original problem is therefore a kind of Gotcha! parlor game designed to trap an
unsuspecting person by phrasing it in terms of a set of unreasonably convoluted
School mathematics education should not engage in enforcing rules for its own
sake, especially if the rules become indefensible. One may teach the Rules for the
Order of Operations in arithmetic in the form (A), but make clear to students
at the same time that these Rules should be applied judiciously and never at the
expense of clarity.
Assessment and Related Matters
A sad consequence of the usual mathematics lessons given in an environment
where things like the Rules for the Order of Operations are routinely taught
is that, when it comes time to examine students on what they have learned, a
disproportionate amount of space is given to questions concerning terminology
and conventions, displacing questions about mathematics. Students are thereby
encouraged to memorize things they never learn to use, and their teachers are
also dragged into the game, because they know that sure-fire points on the examinations can be achieved by this useless memorization. What these test items
ultimately succeed in doing is to legitimize teaching- and learning-by-rote
With this in mind, let us consider some standard assessment items.
Example 1.3 If the expression 3 − 42 +
(1) subtracting
(2) squaring
is evaluated, what would be done last?
Taken from New York State Mathematics A Regents Examination, June 17, 2003. I am using this item only
because it comes in handy for the purpose of the discussion here. There was (July, 2003) a sizable controversy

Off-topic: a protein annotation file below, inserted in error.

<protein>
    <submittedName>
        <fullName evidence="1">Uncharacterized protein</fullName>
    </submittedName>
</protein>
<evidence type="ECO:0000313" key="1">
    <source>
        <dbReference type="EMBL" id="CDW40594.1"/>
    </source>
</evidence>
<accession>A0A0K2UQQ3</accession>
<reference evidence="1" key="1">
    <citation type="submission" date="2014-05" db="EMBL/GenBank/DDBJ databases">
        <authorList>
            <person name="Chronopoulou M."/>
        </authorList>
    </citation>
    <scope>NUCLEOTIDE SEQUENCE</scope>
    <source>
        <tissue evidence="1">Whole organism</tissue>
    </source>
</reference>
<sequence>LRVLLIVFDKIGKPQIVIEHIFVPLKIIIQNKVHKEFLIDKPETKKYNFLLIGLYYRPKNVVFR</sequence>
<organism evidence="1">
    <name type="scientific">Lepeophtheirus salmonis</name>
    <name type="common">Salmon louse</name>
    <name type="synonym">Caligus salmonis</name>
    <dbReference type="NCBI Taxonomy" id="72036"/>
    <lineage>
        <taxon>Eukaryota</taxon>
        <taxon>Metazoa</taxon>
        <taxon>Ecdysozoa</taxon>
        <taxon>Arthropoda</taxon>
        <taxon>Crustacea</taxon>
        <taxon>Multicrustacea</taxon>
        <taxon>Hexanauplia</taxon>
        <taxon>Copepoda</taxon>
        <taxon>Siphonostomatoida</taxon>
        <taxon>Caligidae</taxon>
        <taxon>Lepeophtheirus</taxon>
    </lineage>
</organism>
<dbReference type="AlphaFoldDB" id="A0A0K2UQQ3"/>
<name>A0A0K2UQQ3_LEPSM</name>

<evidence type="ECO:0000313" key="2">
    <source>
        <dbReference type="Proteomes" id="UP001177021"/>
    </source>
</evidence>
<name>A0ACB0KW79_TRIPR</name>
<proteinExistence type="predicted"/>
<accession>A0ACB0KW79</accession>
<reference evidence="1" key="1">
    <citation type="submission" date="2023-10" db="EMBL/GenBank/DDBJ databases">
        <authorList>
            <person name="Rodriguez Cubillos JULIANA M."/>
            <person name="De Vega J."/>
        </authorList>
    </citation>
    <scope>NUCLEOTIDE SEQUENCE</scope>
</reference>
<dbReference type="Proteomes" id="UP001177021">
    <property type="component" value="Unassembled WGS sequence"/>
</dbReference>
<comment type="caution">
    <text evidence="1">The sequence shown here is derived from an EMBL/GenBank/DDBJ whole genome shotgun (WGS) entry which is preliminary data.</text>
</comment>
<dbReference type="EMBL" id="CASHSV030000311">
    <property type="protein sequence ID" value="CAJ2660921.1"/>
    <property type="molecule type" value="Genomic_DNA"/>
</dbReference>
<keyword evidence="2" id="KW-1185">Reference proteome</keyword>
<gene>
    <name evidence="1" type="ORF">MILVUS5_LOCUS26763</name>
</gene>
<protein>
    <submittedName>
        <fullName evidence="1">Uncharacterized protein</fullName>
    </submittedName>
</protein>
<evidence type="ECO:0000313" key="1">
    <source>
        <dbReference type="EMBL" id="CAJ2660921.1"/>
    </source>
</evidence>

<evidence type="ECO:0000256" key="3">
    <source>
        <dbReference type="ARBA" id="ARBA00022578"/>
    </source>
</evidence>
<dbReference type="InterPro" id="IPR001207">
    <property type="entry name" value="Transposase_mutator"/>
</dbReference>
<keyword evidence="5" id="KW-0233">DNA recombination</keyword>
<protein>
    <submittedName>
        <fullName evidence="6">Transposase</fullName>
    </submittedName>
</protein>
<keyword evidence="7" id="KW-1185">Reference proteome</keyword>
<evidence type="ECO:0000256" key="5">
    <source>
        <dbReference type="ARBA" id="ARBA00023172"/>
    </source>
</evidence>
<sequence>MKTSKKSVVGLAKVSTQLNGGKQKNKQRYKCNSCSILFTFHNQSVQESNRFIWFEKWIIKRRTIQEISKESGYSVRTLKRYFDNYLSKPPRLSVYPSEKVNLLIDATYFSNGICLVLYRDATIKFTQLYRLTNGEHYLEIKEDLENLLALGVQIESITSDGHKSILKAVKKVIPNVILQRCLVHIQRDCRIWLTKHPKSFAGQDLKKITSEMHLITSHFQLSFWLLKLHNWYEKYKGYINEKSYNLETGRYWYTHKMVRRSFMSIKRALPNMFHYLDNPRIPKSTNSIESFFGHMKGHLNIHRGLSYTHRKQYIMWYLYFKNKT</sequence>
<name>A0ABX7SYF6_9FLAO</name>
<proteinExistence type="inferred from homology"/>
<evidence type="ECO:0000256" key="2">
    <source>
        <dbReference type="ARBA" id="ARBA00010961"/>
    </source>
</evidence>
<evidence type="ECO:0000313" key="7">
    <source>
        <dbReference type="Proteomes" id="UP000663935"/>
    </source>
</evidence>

surrounding this state test, and I will not engage in this controversy.
(3) adding
(4) dividing
This example clearly has in mind the fact that students would resolutely follow
the three-step Rules for the Order of Operations and end their computations by
adding 62 . The correct answer would then be (3). But for reasons explained
earlier, the order of addition or subtraction is irrelevant and one could very well
end the computation by subtracting 16 from 6 (= 3 + 26 ). This example therefore
has no unique answer.
To understand how anything like the Rules for the Order of Operation manages to stay in the elementary classroom, we have to take a broader view of
where mathematics education stands as of year 2004.
Mathematics is what mathematicians do.4 Therefore when research mathematicians are excluded from mathematics education, as they have been in the
recent past, the mathematics in school mathematics education becomes isolated
from the mainstream of mathematics and, inevitably, evolves in ways that deviate from the mainstream. More than just a mindless invocation of the accepted